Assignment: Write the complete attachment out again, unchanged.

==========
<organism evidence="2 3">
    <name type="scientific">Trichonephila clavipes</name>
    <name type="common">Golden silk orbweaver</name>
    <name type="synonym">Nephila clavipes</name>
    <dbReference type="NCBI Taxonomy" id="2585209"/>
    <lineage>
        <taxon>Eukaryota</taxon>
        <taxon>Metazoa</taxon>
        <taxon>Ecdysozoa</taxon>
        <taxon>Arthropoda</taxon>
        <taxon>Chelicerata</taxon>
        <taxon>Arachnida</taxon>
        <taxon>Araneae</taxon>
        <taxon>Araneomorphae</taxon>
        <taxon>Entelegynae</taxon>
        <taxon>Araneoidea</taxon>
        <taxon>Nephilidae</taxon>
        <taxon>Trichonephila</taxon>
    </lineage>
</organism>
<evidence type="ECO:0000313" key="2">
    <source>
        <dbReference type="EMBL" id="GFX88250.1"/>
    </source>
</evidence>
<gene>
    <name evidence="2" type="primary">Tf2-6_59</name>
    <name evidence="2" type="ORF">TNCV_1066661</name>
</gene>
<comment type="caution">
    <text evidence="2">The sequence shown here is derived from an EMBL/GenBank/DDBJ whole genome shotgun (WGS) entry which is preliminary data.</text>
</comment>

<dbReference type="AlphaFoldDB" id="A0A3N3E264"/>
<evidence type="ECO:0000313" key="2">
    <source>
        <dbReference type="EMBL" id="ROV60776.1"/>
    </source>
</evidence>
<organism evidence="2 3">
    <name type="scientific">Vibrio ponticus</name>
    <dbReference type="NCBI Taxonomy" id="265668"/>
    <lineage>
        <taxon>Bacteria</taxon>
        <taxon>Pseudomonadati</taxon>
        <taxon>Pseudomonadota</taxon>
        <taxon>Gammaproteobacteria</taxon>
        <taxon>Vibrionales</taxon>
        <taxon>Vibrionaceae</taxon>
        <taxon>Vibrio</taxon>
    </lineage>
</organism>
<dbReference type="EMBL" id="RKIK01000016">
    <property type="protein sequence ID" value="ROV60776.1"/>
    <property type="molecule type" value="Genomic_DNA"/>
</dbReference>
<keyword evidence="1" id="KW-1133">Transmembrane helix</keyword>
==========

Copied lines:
<organism evidence="2 3">
    <name type="scientific">Trichonephila clavipes</name>
    <name type="common">Golden silk orbweaver</name>
    <name type="synonym">Nephila clavipes</name>
    <dbReference type="NCBI Taxonomy" id="2585209"/>
    <lineage>
        <taxon>Eukaryota</taxon>
        <taxon>Metazoa</taxon>
        <taxon>Ecdysozoa</taxon>
        <taxon>Arthropoda</taxon>
        <taxon>Chelicerata</taxon>
        <taxon>Arachnida</taxon>
        <taxon>Araneae</taxon>
        <taxon>Araneomorphae</taxon>
        <taxon>Entelegynae</taxon>
        <taxon>Araneoidea</taxon>
        <taxon>Nephilidae</taxon>
        <taxon>Trichonephila</taxon>
    </lineage>
</organism>
<evidence type="ECO:0000313" key="2">
    <source>
        <dbReference type="EMBL" id="GFX88250.1"/>
    </source>
</evidence>
<gene>
    <name evidence="2" type="primary">Tf2-6_59</name>
    <name evidence="2" type="ORF">TNCV_1066661</name>
</gene>
<comment type="caution">
    <text evidence="2">The sequence shown here is derived from an EMBL/GenBank/DDBJ whole genome shotgun (WGS) entry which is preliminary data.</text>
</comment>

<dbReference type="AlphaFoldDB" id="A0A3N3E264"/>
<evidence type="ECO:0000313" key="2">
    <source>
        <dbReference type="EMBL" id="ROV60776.1"/>
    </source>
</evidence>
<organism evidence="2 3">
    <name type="scientific">Vibrio ponticus</name>
    <dbReference type="NCBI Taxonomy" id="265668"/>
    <lineage>
        <taxon>Bacteria</taxon>
        <taxon>Pseudomonadati</taxon>
        <taxon>Pseudomonadota</taxon>
        <taxon>Gammaproteobacteria</taxon>
        <taxon>Vibrionales</taxon>
        <taxon>Vibrionaceae</taxon>
        <taxon>Vibrio</taxon>
    </lineage>
</organism>
<dbReference type="EMBL" id="RKIK01000016">
    <property type="protein sequence ID" value="ROV60776.1"/>
    <property type="molecule type" value="Genomic_DNA"/>
</dbReference>
<keyword evidence="1" id="KW-1133">Transmembrane helix</keyword>